Okay, I think I’m finished with the internet for tonight.
Natasha Daly, writing for National Geographic:
Why would an apex ocean predator eat gloves? Or rope? Or plastic cups? How does a whale end up with more than 200 pounds of waste in its stomach?
Last week, a ten-year-old whale was found dead on a beach in Scotland. A necropsy revealed 220 pounds of plastic and other trash congealed in clumps in his digestive system. The tragedy grabbed headlines—the sheer quantity of debris eclipsed that found in a growing number of similar cases: large whales discovered dead on beaches around the world with stomachs full of garbage.
I thought this would end up being quite a simple answer, but it turns out animals eat plastic for a whole host of reasons.
Thomas A. Fine, writing at Sentence Spacing:
So I was on twitter last month when Marcin Wichary asked “Any ideas on what this key/glyph was for in the early Sholes Glidden typewriter?”
This image is from a U.S. patent, applied for before the typewriter went to market, but it was definitely there on the first models.
It’s a fascinating piece of research, and I didn’t want to spoil it here. So I’d recommend reading the full piece, to see what the mysterious ⫶ character was used for.
Matt Birchler, writing at BirchTree:
I don’t know how to blame here, Twitter or Apple, but the Twitter app for Mac is really rough in its current form. Text editing specifically is really hard to justify and is not what I would expect from any app on the Mac.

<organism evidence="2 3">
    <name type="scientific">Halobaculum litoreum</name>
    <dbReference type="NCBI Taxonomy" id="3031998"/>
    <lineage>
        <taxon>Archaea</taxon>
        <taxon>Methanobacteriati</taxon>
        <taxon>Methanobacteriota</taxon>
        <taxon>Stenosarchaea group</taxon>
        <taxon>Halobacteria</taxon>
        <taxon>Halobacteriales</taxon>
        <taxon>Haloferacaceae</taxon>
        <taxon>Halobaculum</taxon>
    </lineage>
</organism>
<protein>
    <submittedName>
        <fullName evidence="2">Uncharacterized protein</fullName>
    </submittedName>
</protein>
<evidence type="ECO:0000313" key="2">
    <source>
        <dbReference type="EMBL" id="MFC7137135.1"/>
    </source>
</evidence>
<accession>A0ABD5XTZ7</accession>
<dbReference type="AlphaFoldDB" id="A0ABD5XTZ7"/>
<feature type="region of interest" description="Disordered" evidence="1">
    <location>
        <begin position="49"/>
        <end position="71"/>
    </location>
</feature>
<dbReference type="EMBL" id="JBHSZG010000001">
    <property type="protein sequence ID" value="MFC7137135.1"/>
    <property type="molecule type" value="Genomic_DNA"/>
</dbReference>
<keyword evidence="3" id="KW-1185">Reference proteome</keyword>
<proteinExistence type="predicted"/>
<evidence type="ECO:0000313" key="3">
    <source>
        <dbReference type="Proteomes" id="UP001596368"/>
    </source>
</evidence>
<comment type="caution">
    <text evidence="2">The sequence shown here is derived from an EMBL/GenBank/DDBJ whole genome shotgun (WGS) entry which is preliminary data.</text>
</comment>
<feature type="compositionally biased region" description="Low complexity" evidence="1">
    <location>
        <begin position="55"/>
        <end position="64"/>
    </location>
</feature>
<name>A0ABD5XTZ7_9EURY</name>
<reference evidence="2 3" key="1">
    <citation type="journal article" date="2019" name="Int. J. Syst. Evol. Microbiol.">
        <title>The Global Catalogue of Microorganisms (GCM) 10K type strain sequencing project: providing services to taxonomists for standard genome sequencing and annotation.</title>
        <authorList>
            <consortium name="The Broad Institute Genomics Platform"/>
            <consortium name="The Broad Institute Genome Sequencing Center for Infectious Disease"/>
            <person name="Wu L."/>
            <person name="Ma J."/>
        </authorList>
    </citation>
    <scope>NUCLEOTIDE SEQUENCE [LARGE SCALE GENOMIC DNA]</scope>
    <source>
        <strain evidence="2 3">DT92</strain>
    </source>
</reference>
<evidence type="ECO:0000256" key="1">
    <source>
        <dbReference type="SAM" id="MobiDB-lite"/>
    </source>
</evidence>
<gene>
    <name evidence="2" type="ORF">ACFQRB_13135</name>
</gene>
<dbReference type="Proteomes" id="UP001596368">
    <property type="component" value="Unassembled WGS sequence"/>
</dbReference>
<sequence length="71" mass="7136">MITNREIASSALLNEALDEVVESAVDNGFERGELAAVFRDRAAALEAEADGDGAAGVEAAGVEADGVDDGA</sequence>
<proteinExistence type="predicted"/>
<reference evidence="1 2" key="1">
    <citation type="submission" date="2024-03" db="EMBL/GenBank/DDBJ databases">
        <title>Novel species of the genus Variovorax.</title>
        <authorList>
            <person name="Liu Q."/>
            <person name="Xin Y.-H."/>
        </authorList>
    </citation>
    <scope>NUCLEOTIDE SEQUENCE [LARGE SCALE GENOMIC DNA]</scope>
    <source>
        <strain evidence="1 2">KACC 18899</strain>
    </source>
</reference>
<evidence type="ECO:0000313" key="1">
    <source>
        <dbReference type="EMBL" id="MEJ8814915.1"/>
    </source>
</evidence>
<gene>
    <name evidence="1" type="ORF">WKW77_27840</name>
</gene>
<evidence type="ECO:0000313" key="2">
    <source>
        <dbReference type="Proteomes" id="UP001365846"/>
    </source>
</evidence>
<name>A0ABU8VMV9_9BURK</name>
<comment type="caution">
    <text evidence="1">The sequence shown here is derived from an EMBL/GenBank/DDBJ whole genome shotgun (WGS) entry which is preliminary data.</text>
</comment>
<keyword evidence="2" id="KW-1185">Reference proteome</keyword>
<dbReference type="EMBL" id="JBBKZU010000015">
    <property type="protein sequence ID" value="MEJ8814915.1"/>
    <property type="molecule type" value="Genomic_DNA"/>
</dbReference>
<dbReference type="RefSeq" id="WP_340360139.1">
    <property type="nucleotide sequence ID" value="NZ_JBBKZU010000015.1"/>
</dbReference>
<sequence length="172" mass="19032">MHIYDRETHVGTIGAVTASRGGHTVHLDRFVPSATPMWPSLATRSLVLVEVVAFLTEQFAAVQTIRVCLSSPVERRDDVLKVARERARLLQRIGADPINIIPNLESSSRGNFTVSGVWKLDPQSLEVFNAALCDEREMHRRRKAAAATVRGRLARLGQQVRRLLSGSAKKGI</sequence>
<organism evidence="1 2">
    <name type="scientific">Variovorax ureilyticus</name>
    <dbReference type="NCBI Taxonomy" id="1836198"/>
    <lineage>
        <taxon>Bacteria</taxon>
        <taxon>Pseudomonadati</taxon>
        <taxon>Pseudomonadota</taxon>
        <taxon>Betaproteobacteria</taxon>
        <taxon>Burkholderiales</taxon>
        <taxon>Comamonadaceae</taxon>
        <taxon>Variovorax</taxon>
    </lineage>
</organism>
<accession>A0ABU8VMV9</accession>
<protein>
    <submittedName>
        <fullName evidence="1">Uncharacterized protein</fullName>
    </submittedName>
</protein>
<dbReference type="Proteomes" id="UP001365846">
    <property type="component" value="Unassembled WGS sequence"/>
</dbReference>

I’ve been using the official Twitter app for macOS ever since it was available, and I’ve found it to be pretty reasonable. But just like Matt shows in this video, it still doesn’t feel completely at home on the Mac.
Hopefully improvements can be made to make it fit in with the macOS ecosystem. But I’m worried that this relies on changes to Catalyst, and potentially iOS, because this is essentially the iOS Twitter app. So I won’t be holding my breath. Maybe I’ll have to switch back to Tweetbot.
Alan Macleod, writing for Fair.org:
While not labeling its own wealthy and powerful elites as “oligarchs,” US corporate media do, as noted, occasionally acknowledge that the United States itself is an oligarchy. But even those admissions are few and far between, appearing for the most part only in articles devoted to arguing exactly that point. Otherwise, the US is overwhelmingly presented as a democracy and a force for good in reporting.
And when a politician like Bernie Sanders suggests that these oligarchs influence the media, senior editors react angrily, claiming he is “ridiculous” and a “conspiracy theorist.” What a strange country the US is—an oligarchy without any oligarchs.